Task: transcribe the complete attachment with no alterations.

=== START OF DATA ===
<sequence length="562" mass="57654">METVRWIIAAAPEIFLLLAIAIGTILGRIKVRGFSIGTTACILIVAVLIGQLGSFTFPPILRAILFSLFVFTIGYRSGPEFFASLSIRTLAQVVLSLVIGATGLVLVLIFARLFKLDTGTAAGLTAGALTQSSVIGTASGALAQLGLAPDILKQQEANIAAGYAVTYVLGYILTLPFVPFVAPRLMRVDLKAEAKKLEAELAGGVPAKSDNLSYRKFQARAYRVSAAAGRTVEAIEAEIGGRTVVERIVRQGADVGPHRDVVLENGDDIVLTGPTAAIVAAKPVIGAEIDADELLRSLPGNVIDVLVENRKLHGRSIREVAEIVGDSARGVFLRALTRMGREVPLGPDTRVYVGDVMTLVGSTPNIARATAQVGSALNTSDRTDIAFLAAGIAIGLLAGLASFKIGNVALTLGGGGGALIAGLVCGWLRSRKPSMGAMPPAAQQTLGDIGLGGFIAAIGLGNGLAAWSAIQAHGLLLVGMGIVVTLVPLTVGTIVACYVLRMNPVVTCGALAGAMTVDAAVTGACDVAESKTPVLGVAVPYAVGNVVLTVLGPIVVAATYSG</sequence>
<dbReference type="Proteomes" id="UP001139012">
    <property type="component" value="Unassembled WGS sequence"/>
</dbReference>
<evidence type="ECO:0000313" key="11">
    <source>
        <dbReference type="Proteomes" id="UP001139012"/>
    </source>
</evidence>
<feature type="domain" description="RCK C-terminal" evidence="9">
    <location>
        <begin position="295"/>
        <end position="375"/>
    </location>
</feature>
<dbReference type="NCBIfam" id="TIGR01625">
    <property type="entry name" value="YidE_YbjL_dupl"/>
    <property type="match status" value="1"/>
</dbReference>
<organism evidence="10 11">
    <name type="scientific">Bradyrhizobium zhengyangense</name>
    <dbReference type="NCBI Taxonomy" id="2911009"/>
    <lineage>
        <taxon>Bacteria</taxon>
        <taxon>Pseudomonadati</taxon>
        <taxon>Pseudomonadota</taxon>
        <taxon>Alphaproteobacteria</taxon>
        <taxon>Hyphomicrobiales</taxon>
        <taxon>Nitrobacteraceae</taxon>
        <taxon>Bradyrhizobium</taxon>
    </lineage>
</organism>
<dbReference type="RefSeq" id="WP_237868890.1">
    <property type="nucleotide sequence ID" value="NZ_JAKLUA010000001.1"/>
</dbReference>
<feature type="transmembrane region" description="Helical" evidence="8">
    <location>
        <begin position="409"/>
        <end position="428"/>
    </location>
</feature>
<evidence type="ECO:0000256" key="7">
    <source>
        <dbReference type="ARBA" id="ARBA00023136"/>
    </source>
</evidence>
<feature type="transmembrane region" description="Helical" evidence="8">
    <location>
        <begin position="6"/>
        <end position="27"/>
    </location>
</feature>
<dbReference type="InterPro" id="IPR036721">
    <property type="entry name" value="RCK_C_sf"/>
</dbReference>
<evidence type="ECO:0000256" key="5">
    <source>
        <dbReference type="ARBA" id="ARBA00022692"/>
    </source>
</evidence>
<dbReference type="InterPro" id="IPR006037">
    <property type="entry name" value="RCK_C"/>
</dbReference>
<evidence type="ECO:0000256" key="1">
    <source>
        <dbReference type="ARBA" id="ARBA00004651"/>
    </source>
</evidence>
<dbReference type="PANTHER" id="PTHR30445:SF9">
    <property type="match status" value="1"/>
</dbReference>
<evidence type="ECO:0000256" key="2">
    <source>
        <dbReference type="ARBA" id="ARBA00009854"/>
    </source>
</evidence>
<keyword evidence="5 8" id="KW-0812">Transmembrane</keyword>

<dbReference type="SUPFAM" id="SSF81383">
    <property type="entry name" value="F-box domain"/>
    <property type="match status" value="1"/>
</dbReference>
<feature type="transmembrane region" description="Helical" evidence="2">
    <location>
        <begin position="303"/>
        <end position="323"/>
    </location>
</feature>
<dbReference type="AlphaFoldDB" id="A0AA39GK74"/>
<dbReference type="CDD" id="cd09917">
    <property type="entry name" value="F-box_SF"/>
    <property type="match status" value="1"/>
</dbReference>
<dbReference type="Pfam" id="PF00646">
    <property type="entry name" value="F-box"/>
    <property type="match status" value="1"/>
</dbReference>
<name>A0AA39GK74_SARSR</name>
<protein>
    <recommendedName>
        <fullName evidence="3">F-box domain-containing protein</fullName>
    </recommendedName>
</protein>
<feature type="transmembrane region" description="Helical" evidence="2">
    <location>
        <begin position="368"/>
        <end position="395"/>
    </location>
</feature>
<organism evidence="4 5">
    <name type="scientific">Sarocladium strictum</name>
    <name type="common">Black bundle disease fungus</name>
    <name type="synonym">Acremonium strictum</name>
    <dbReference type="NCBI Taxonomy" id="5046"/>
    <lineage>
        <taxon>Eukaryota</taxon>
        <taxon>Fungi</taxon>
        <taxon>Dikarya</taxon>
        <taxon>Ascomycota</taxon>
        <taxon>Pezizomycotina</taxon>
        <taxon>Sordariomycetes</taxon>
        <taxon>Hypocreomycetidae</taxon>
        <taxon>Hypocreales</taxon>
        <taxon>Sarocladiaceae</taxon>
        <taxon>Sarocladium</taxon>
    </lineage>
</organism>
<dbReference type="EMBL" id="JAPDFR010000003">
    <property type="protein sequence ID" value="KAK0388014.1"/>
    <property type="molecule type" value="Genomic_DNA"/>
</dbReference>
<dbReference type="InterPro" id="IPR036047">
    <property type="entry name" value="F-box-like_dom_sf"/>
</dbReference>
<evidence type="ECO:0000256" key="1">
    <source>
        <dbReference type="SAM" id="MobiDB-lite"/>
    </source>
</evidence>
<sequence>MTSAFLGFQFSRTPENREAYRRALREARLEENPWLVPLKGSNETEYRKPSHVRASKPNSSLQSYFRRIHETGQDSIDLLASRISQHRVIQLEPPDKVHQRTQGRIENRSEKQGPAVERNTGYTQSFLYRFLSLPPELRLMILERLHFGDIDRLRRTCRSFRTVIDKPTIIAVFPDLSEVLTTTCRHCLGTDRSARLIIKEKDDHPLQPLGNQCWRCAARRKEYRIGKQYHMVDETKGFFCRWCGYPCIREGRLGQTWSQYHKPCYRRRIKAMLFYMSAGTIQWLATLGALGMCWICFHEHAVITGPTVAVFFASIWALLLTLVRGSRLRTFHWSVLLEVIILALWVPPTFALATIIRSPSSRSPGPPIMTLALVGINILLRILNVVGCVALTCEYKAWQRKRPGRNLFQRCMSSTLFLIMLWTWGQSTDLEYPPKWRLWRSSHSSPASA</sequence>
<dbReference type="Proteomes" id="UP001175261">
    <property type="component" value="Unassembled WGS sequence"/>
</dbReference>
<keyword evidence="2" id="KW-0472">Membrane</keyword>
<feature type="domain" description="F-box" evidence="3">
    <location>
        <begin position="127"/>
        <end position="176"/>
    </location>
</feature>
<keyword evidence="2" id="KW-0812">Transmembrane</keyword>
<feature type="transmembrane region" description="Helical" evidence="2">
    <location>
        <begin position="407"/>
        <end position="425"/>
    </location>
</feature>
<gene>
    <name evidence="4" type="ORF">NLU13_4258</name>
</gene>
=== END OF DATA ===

<sequence length="562" mass="57654">METVRWIIAAAPEIFLLLAIAIGTILGRIKVRGFSIGTTACILIVAVLIGQLGSFTFPPILRAILFSLFVFTIGYRSGPEFFASLSIRTLAQVVLSLVIGATGLVLVLIFARLFKLDTGTAAGLTAGALTQSSVIGTASGALAQLGLAPDILKQQEANIAAGYAVTYVLGYILTLPFVPFVAPRLMRVDLKAEAKKLEAELAGGVPAKSDNLSYRKFQARAYRVSAAAGRTVEAIEAEIGGRTVVERIVRQGADVGPHRDVVLENGDDIVLTGPTAAIVAAKPVIGAEIDADELLRSLPGNVIDVLVENRKLHGRSIREVAEIVGDSARGVFLRALTRMGREVPLGPDTRVYVGDVMTLVGSTPNIARATAQVGSALNTSDRTDIAFLAAGIAIGLLAGLASFKIGNVALTLGGGGGALIAGLVCGWLRSRKPSMGAMPPAAQQTLGDIGLGGFIAAIGLGNGLAAWSAIQAHGLLLVGMGIVVTLVPLTVGTIVACYVLRMNPVVTCGALAGAMTVDAAVTGACDVAESKTPVLGVAVPYAVGNVVLTVLGPIVVAATYSG</sequence>
<dbReference type="Proteomes" id="UP001139012">
    <property type="component" value="Unassembled WGS sequence"/>
</dbReference>
<evidence type="ECO:0000313" key="11">
    <source>
        <dbReference type="Proteomes" id="UP001139012"/>
    </source>
</evidence>
<feature type="domain" description="RCK C-terminal" evidence="9">
    <location>
        <begin position="295"/>
        <end position="375"/>
    </location>
</feature>
<dbReference type="NCBIfam" id="TIGR01625">
    <property type="entry name" value="YidE_YbjL_dupl"/>
    <property type="match status" value="1"/>
</dbReference>
<organism evidence="10 11">
    <name type="scientific">Bradyrhizobium zhengyangense</name>
    <dbReference type="NCBI Taxonomy" id="2911009"/>
    <lineage>
        <taxon>Bacteria</taxon>
        <taxon>Pseudomonadati</taxon>
        <taxon>Pseudomonadota</taxon>
        <taxon>Alphaproteobacteria</taxon>
        <taxon>Hyphomicrobiales</taxon>
        <taxon>Nitrobacteraceae</taxon>
        <taxon>Bradyrhizobium</taxon>
    </lineage>
</organism>
<dbReference type="RefSeq" id="WP_237868890.1">
    <property type="nucleotide sequence ID" value="NZ_JAKLUA010000001.1"/>
</dbReference>
<feature type="transmembrane region" description="Helical" evidence="8">
    <location>
        <begin position="409"/>
        <end position="428"/>
    </location>
</feature>
<evidence type="ECO:0000256" key="7">
    <source>
        <dbReference type="ARBA" id="ARBA00023136"/>
    </source>
</evidence>
<feature type="transmembrane region" description="Helical" evidence="8">
    <location>
        <begin position="6"/>
        <end position="27"/>
    </location>
</feature>
<dbReference type="InterPro" id="IPR036721">
    <property type="entry name" value="RCK_C_sf"/>
</dbReference>
<evidence type="ECO:0000256" key="5">
    <source>
        <dbReference type="ARBA" id="ARBA00022692"/>
    </source>
</evidence>
<dbReference type="InterPro" id="IPR006037">
    <property type="entry name" value="RCK_C"/>
</dbReference>
<evidence type="ECO:0000256" key="1">
    <source>
        <dbReference type="ARBA" id="ARBA00004651"/>
    </source>
</evidence>
<dbReference type="PANTHER" id="PTHR30445:SF9">
    <property type="match status" value="1"/>
</dbReference>
<evidence type="ECO:0000256" key="2">
    <source>
        <dbReference type="ARBA" id="ARBA00009854"/>
    </source>
</evidence>
<keyword evidence="5 8" id="KW-0812">Transmembrane</keyword>

<dbReference type="SUPFAM" id="SSF81383">
    <property type="entry name" value="F-box domain"/>
    <property type="match status" value="1"/>
</dbReference>
<feature type="transmembrane region" description="Helical" evidence="2">
    <location>
        <begin position="303"/>
        <end position="323"/>
    </location>
</feature>
<dbReference type="AlphaFoldDB" id="A0AA39GK74"/>
<dbReference type="CDD" id="cd09917">
    <property type="entry name" value="F-box_SF"/>
    <property type="match status" value="1"/>
</dbReference>
<dbReference type="Pfam" id="PF00646">
    <property type="entry name" value="F-box"/>
    <property type="match status" value="1"/>
</dbReference>
<name>A0AA39GK74_SARSR</name>
<protein>
    <recommendedName>
        <fullName evidence="3">F-box domain-containing protein</fullName>
    </recommendedName>
</protein>
<feature type="transmembrane region" description="Helical" evidence="2">
    <location>
        <begin position="368"/>
        <end position="395"/>
    </location>
</feature>
<organism evidence="4 5">
    <name type="scientific">Sarocladium strictum</name>
    <name type="common">Black bundle disease fungus</name>
    <name type="synonym">Acremonium strictum</name>
    <dbReference type="NCBI Taxonomy" id="5046"/>
    <lineage>
        <taxon>Eukaryota</taxon>
        <taxon>Fungi</taxon>
        <taxon>Dikarya</taxon>
        <taxon>Ascomycota</taxon>
        <taxon>Pezizomycotina</taxon>
        <taxon>Sordariomycetes</taxon>
        <taxon>Hypocreomycetidae</taxon>
        <taxon>Hypocreales</taxon>
        <taxon>Sarocladiaceae</taxon>
        <taxon>Sarocladium</taxon>
    </lineage>
</organism>
<dbReference type="EMBL" id="JAPDFR010000003">
    <property type="protein sequence ID" value="KAK0388014.1"/>
    <property type="molecule type" value="Genomic_DNA"/>
</dbReference>
<dbReference type="InterPro" id="IPR036047">
    <property type="entry name" value="F-box-like_dom_sf"/>
</dbReference>
<evidence type="ECO:0000256" key="1">
    <source>
        <dbReference type="SAM" id="MobiDB-lite"/>
    </source>
</evidence>
<sequence>MTSAFLGFQFSRTPENREAYRRALREARLEENPWLVPLKGSNETEYRKPSHVRASKPNSSLQSYFRRIHETGQDSIDLLASRISQHRVIQLEPPDKVHQRTQGRIENRSEKQGPAVERNTGYTQSFLYRFLSLPPELRLMILERLHFGDIDRLRRTCRSFRTVIDKPTIIAVFPDLSEVLTTTCRHCLGTDRSARLIIKEKDDHPLQPLGNQCWRCAARRKEYRIGKQYHMVDETKGFFCRWCGYPCIREGRLGQTWSQYHKPCYRRRIKAMLFYMSAGTIQWLATLGALGMCWICFHEHAVITGPTVAVFFASIWALLLTLVRGSRLRTFHWSVLLEVIILALWVPPTFALATIIRSPSSRSPGPPIMTLALVGINILLRILNVVGCVALTCEYKAWQRKRPGRNLFQRCMSSTLFLIMLWTWGQSTDLEYPPKWRLWRSSHSSPASA</sequence>
<dbReference type="Proteomes" id="UP001175261">
    <property type="component" value="Unassembled WGS sequence"/>
</dbReference>
<keyword evidence="2" id="KW-0472">Membrane</keyword>
<feature type="domain" description="F-box" evidence="3">
    <location>
        <begin position="127"/>
        <end position="176"/>
    </location>
</feature>
<keyword evidence="2" id="KW-0812">Transmembrane</keyword>
<feature type="transmembrane region" description="Helical" evidence="2">
    <location>
        <begin position="407"/>
        <end position="425"/>
    </location>
</feature>
<gene>
    <name evidence="4" type="ORF">NLU13_4258</name>
</gene>